Distance: 8.3 miles
Classification: Marilyn, Hewitt, Nuttall
Weather: Bright, dry, cold
With the nights drawing in, an early start was needed in order to get up to the Yorkshire Dales, climb Buckden Pike and be back down again before sunset. We may live in Yorkshire but are still a good hour and a quarter away from the likes of Grassington, Buckden and Malham in the Yorkshire Dales National Park.
We arrived in Starbotton and expected to find a car park and be on our way, but Starbotton is such a small village that there isn't really anywhere to park in the village itself. We asked a couple of the locals in the village who advised parking on the main road out of the village in one of the numerous passing areas on the small, country road (B6160). These are quite large so do appear to allow for parking as well. We didn't have any problems parking here so got kitted up and were on our way.
My Lowe Alpine Airzone 25 litre pack I had now realised was too small for winter walks for the Mrs and I, so I had just got a new, larger 35:45 pack of the same brand and it would be getting its first outing. It performed well, was as comfortable as I've come to expect from Lowe Alpine and easily fitted in our large load for this cold day in the hills. A good purchase I reckon.
We set off from Starbotton and ascended via the very good path of Starbotton Cam Road before throwing a left to join the appropriately named Starbotton Peat Ground. We had made good progress so far, but from here the ground became quite boggy and slowed our pace somewhat. In places it had frozen, which did help, but in others it meant a small detour around the bogs. Looking at the bogs, I don't think any would have troubled you any further than the knee, but I didn't fancy finding out, and we did go ankle deep a couple of times, but nothing major on this particular day.
This continued all the way past Tor Mere Top, past the views of Great Whernside and right up until reaching the Memorial Cross where the ground became much firmer. One interesting thing to note when reaching the Memorial Cross; the Ordnance Survey map has a path on the right-hand side of the wall to the summit of Buckden Pike, yet a newish looking sign has been erected with a 'suggested route to Buckden Pike' on the left-hand side of the wall. Take the left-hand side as suggested, as flags are starting to be put down on this side, whereas the right-hand side seemed to return to the boggy ground we had encountered earlier.
Despite the temperature hovering around 1°C, the steady ascent and the sun being out had meant we were down to just microfleeces, but once at the summit we certainly felt the cold. With the wind-chill the temperature was now down to -5°C, so on went the layers and the big gloves.
The views from Buckden Pike are spectacular. On a good, clear day as we had you have all three of the Yorkshire Three Peaks, as well as Great Shunner Fell, Cross Fell and we even saw Scafell Pike in the distance. We ate our lunch next to the summit cairn and took on some welcome, warm coffee. Due to the temperature and there being only about two and a half hours until sunset we didn't stay too long on the top before taking the good path to the north-west of the trig point to begin our descent into Buckden.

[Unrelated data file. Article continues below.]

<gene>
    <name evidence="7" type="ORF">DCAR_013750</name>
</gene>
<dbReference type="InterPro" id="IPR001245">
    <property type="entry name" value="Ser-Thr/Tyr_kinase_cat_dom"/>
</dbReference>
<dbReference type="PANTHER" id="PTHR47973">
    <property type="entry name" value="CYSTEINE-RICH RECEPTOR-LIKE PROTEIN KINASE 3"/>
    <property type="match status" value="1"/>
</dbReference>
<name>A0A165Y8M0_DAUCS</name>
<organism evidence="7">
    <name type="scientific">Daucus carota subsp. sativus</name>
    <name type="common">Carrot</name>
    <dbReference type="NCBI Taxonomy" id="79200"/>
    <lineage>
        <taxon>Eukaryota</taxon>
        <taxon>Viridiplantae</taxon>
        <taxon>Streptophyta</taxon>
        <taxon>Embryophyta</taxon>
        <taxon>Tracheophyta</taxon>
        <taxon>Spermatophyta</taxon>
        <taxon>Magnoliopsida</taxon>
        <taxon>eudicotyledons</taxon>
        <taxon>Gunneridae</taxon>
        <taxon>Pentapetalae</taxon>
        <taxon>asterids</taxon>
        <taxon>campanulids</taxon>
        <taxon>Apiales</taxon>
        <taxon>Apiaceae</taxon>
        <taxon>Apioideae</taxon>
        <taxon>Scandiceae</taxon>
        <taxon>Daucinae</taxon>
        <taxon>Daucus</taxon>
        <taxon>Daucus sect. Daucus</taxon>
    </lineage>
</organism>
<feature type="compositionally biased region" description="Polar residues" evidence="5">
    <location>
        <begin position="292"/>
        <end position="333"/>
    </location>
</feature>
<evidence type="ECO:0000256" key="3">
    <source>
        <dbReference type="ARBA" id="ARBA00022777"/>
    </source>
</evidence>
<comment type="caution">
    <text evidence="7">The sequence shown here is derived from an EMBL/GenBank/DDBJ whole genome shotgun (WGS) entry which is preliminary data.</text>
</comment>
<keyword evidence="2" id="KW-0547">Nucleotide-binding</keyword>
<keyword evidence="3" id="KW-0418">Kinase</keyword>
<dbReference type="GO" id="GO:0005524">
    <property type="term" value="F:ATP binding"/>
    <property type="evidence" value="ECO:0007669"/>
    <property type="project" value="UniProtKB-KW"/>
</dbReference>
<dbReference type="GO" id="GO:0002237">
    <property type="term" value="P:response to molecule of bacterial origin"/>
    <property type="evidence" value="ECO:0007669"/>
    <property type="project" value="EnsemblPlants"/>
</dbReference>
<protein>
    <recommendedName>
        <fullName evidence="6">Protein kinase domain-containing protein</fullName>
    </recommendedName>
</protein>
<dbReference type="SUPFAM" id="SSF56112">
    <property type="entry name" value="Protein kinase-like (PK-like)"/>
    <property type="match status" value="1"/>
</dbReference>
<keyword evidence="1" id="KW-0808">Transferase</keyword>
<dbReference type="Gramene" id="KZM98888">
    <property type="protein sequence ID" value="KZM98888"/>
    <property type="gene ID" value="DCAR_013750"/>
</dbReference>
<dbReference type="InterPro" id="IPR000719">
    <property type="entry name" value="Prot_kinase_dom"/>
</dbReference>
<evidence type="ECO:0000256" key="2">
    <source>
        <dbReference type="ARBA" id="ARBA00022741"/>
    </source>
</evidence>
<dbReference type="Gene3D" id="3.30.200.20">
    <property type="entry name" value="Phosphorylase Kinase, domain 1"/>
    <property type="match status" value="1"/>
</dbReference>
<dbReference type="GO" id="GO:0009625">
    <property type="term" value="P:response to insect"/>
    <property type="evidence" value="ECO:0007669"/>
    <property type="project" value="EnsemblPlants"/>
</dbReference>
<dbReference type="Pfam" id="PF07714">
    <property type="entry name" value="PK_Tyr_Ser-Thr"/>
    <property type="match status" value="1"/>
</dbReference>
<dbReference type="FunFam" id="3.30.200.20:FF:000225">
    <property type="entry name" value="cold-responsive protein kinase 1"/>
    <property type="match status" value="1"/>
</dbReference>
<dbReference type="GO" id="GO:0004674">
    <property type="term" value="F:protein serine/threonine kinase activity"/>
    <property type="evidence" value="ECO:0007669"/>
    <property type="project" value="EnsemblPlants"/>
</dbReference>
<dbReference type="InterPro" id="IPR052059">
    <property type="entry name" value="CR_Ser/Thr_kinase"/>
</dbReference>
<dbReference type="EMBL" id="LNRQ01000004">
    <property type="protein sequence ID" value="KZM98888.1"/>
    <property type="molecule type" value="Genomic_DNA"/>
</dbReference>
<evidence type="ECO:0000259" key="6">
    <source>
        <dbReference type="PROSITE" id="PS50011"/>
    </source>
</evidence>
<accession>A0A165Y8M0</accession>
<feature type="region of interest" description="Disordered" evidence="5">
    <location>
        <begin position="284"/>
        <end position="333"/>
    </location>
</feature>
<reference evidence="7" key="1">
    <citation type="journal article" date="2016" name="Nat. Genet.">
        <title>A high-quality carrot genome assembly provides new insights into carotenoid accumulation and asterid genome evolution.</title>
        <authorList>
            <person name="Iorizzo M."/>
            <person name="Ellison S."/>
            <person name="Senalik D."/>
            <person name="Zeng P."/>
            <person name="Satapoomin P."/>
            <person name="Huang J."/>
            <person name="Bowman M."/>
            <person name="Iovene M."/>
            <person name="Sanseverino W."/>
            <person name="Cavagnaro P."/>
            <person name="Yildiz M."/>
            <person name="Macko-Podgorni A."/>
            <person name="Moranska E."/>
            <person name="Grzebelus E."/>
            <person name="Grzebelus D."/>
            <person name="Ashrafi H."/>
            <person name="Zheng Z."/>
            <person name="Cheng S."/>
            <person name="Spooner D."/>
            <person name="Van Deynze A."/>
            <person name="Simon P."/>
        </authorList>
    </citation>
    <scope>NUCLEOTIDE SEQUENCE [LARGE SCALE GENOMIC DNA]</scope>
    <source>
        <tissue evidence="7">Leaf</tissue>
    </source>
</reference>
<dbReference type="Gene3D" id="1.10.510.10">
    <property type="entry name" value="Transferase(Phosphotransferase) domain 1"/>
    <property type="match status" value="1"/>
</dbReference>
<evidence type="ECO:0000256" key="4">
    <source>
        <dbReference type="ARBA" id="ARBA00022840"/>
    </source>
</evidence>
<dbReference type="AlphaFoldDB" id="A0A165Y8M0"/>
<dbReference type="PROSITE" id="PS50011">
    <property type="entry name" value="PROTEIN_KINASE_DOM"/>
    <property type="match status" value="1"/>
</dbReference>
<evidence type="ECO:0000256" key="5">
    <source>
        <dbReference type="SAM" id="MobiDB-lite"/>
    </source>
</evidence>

I cursed myself for once again taking my hefty binoculars and forgetting to use them, I did this on Ingleborough on probably the clearest day you'll ever get up there. I'd carried them all that way, taking up space in my pack and then forgotting all about them until we were making our way down!
The plod down wasn't too memorable, although we did see some interesting limestone formations, before we landed in Buckden and walked along the road back to Starbotton and our car.
Buckden Pike is a great hill. It's pretty tough on the way up, but enjoyable all the way. On a good clear day I can't imagine there will be many hills in this area that will rival the views that Buckden Pike can offer, it's up there with Ingleborough and certainly better than the views on offer at Yorkshire's other two of three popular Three Peaks, Pen-y-ghent and Whernside. I'd actually go one further and say Buckden Pike is overall a more enjoyable hill than Pen-y-ghent and Whernside, and is possibly on a par with the brilliant Ingleborough.
Go up and see for yourself.
|Not long after leaving Starbotton, and you're already gaining height|
|Sheep taking it easy as we get our first glimpse of Buckden Pike|
|The climb eases, but the terrain doesn't|
|Red grouse - plenty of these up here|
|An interesting stile!|
|Desolate moorland to the east|
|The part-flagged path near the summit|
|Buckden Pike trig - 702 metres|
|The Yorkshire Three Peaks, in one shot|
|The summit cairn|
|The view north|
|The path down with Whernside looming in the distance|